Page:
Making the decision to homeschool your child, special needs or not, is a big one. Here are 101 reasons to stop worrying and jump in.
I hear from so many moms and dads who are considering homeschooling for their child with special needs.
I completely understand the concern, the hesitancy and the fear woven throughout their words.
Making the decision to homeschool your child, special needs or not, is a big one. It certainly was for me. I can remember the sleepless nights, the constant research, and the overwhelming fear that I was going to ruin my boys.
Ten years later, I can tell you, without any reservation, it was the best decision I have made for my boys needs – bar none.
There are so many reasons it works for us. There are so many reasons it might also work for you. Some of them are significant (no bullying). Some of them are seemingly small, but just as valuable (time with pets).
The truth is, across the board, there are so many good reasons to homeschool your child with special needs.
In an effort to encourage those stuck in that middle place, between pulling their child from school (or not enrolling them to begin with) and full-fledged homeschooling, I thought I would give you a list of all of the reasons I think one should consider when making the decision to homeschool a child with special needs.
Here they are, in no particular order.
101 Good Reasons To Homeschool Your Child With Special Needs
1. No bullies.
2. Your child can use bathroom as often as she likes, when she likes.
3. If your child doesn’t sleep the night before (and therefore you don’t sleep the night before) you can sleep late and start school in the afternoon if needed.
4. Time to focus on difficult but important life skills like showering and teeth brushing.
5. Your child can nap if tired or suffering medication side-effects.
6. No IEP meetings.
7. Your child can take his time – in learning, in eating, in toileting, in transitioning.
8. No loud bells.
9. Less smells and sounds that overstimulate a struggling sensory system.
10. Your child can move as much as he likes while learning.
11. When the curriculum is not a great fit for your child’s learning differences, you can simply try something else.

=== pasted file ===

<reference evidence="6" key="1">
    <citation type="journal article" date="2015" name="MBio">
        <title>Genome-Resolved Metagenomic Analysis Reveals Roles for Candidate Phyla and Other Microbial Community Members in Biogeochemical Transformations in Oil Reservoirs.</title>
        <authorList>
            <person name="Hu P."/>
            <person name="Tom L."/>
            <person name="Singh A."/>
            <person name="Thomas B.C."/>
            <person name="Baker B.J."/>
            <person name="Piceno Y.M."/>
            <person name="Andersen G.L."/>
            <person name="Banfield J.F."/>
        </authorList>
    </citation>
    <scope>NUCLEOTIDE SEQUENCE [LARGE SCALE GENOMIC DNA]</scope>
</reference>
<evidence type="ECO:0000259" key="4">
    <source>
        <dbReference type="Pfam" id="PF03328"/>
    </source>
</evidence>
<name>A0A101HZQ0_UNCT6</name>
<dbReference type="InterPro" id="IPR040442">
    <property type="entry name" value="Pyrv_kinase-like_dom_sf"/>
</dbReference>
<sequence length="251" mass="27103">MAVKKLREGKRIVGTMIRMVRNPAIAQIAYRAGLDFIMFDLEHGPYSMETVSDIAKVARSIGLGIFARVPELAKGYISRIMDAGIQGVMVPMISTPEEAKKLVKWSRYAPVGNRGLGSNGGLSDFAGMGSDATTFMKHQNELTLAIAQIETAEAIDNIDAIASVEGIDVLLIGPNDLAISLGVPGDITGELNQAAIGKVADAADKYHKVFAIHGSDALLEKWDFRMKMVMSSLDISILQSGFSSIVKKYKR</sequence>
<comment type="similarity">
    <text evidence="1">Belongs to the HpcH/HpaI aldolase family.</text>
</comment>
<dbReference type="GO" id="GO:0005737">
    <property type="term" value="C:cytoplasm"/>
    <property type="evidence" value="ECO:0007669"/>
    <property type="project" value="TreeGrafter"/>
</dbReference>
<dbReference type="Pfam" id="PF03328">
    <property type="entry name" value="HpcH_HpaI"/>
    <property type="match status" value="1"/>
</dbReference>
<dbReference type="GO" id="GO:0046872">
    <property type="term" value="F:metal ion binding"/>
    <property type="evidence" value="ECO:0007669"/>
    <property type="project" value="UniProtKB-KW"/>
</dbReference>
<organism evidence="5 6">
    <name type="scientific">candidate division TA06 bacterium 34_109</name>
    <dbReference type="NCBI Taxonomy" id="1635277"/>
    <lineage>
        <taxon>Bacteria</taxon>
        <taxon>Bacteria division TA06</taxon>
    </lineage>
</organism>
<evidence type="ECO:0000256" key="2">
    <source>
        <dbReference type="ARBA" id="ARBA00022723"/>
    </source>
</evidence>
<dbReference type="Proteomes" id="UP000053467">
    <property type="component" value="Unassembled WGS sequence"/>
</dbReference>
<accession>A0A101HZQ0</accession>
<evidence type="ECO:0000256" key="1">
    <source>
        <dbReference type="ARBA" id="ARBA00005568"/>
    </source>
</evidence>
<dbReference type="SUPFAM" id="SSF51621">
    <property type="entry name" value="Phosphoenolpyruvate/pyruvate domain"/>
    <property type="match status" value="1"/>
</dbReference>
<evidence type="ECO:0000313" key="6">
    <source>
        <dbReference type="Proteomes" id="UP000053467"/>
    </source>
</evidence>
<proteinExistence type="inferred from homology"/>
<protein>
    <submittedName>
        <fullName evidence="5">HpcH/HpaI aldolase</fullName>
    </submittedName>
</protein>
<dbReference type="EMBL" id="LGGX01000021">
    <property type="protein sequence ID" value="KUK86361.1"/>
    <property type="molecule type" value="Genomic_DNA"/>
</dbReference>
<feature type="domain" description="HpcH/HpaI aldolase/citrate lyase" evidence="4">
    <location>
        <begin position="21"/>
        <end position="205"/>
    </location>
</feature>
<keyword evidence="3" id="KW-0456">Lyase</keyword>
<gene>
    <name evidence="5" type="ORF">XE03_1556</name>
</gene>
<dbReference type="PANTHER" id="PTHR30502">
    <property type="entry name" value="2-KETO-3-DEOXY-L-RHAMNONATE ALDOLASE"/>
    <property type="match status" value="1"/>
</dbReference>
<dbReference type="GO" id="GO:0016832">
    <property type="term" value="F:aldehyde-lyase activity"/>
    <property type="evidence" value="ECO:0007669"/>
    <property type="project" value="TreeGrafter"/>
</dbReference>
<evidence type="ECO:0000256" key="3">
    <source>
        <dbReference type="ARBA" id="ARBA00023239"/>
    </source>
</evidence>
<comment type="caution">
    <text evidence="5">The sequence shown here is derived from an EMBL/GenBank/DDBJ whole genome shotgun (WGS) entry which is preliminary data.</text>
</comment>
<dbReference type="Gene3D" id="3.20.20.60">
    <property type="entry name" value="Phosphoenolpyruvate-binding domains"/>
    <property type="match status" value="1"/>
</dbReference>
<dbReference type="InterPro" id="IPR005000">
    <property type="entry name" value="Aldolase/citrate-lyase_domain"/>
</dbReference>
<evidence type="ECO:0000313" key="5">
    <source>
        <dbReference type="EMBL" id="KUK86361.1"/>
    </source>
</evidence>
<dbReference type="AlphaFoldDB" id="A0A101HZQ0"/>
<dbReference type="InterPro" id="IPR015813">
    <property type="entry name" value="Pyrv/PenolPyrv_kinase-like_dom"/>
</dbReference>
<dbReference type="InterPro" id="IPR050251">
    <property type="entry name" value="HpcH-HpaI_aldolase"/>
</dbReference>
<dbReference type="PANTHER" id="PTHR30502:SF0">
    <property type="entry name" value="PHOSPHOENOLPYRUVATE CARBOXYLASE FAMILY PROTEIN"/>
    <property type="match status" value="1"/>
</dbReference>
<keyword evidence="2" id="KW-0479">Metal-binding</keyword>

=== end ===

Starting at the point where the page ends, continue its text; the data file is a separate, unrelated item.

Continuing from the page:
12. No fighting for services.
13. No notes sent home from the teacher.
14. No calls from the office.
15. Special diets are easy to manage.
16. No communication with the nurses office about meds.
17. No worrying about the nurses office administering meds.
18. A bad day can become a chance to go on a hike, bake cookies or simply relax a bit.
19. Audiobooks count all the time.
20. No homework!
21. Learning easily includes movies, TV and YouTube.
22. You can follow your child’s interests (and sometimes perseverations).
23. Your child isn’t rushed from one activity to the next.
24. Your child can process and transition at a pace that works best for her learning style and abilities.
25. Friends are friends for years, not just until summer vacation.
26. Vacations are less expensive during the times when most families are in school.
27. Recess everyday, many times a day, no matter what.
28. Same for PE.
29. Your child can progress at his own pace through all subjects.
30. You can focus on your child’s strengths instead of a constant focus on weaknesses and lagging skills.
32. You don’t have to worry about pulling-out your child for frequent doctor’s visits.
33. Therapy appointments are easily scheduled during the day when all the other kids are in school.
34. Your child can eat when she’s hungry.
35. Field trips!
36. When on a field trip, your child can take his time in the areas that most interest him, instead of being rushed to the next display, and then the next.